At the end of March, we will disable TLS1.0/1.1 across all Bing Ads interfaces, and leave support for TLS1.2 only. This includes all the Bing Ads web sites and web services. These changes are necessary due to the potential for future protocol downgrade attacks and other TLS 1.0 vulnerabilities not specific to Microsoft’s implementation.
In planning for this migration to TLS 1.2+, developers and system administrators should be aware of the potential for protocol version hardcoding in applications developed by their employees and partners. Protocol version hardcoding was commonplace in the past for testing and supportability purposes as many different browsers and operating systems had varying levels of TLS support.
Whereas your development implementation and production environment may vary, here are some common client scenarios to ensure TLS1.2 support. Note that the Bing Ads SDKs do not enforce any specific SSL or TLS protocol by default.
For clients using .NET 4.6 and higher TLS1.2 is enabled by default, but please confirm whether it was modified. The .NET 4.5 clients must either upgrade to .NET 4.6 or higher, or manually set the security protocol to TLS1.2 e.g.,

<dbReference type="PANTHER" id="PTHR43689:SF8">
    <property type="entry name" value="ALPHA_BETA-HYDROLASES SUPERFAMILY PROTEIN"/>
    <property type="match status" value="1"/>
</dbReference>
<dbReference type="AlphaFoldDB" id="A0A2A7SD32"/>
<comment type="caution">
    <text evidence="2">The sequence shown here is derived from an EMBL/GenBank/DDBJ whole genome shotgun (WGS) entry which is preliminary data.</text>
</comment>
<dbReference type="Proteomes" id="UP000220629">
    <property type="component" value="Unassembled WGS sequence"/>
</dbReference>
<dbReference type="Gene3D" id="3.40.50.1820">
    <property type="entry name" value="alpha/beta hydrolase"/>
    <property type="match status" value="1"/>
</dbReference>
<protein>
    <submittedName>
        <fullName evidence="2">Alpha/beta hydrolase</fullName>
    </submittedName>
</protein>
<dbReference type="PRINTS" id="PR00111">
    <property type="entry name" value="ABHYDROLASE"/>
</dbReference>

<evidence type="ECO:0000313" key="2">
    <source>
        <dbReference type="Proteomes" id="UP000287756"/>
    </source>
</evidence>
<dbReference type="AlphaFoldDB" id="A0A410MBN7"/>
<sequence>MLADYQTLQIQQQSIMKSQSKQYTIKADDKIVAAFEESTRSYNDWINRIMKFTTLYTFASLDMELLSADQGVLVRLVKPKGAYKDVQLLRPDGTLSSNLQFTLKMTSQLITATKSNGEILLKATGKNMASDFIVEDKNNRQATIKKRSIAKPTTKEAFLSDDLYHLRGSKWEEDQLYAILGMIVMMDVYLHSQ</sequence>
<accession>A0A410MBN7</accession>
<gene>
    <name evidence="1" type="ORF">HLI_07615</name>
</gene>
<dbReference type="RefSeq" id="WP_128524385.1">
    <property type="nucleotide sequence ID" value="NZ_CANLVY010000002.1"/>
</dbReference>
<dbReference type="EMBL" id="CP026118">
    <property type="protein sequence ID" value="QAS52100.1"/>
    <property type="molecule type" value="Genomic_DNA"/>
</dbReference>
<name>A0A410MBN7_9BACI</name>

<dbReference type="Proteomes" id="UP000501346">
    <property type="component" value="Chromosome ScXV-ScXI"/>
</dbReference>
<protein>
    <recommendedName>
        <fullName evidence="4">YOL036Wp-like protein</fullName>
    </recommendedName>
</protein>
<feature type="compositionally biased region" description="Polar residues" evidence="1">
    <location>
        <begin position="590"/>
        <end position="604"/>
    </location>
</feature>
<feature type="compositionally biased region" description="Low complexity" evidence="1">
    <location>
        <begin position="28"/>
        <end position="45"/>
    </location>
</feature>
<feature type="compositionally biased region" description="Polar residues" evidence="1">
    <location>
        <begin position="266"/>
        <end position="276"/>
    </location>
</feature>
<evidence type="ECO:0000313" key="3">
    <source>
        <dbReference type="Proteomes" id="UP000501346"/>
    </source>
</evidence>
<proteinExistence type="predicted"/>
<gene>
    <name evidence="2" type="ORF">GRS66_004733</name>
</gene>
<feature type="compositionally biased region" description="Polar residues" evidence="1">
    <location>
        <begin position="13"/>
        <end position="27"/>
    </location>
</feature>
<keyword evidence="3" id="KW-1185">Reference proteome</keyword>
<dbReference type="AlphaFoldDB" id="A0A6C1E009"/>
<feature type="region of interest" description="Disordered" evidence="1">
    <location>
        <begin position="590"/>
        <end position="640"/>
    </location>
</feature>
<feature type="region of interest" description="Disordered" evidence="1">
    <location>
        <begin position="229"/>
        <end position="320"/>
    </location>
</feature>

ServicePointManager.SecurityProtocol = SecurityProtocolType.Tls12
You must use Java 1.7 or higher for TLS1.2 support. For more details see the Java Platform Group, Product Management Blog: Diagnosing TLS, SSL, and HTTPS.
The underlying SSL version negotiates connections automatically, so you might not need to take any action unless you have hardcoded a specific protocol. For example, if you are using OpenSSL/1.0.2g TLS1.2 is already supported.
If you are using Python 2.7.9 or higher, TLS1.2 is enabled by default. Please note that support for Python 2 is scheduled to end by 2020, so please consider upgrading to Python 3.4 or higher. For more details, see Porting Python 2 Code to Python 3.
Whether you use the Bing Ads SDKs or maintain your own local proxies to Bing Ads APIs, you’ll need to ensure that your application uses TLS1.2. Also note this recently released TLS 1.0 whitepaper can help you to remove TLS 1.0 dependencies on Windows operating systems. Again, these are only example scenarios, as we know client implementations vary across operating systems and development environments.
We thank you for your patience and understanding in dealing with any compatibility issues that may arise due this change. We appreciate your speed and attention to this matter.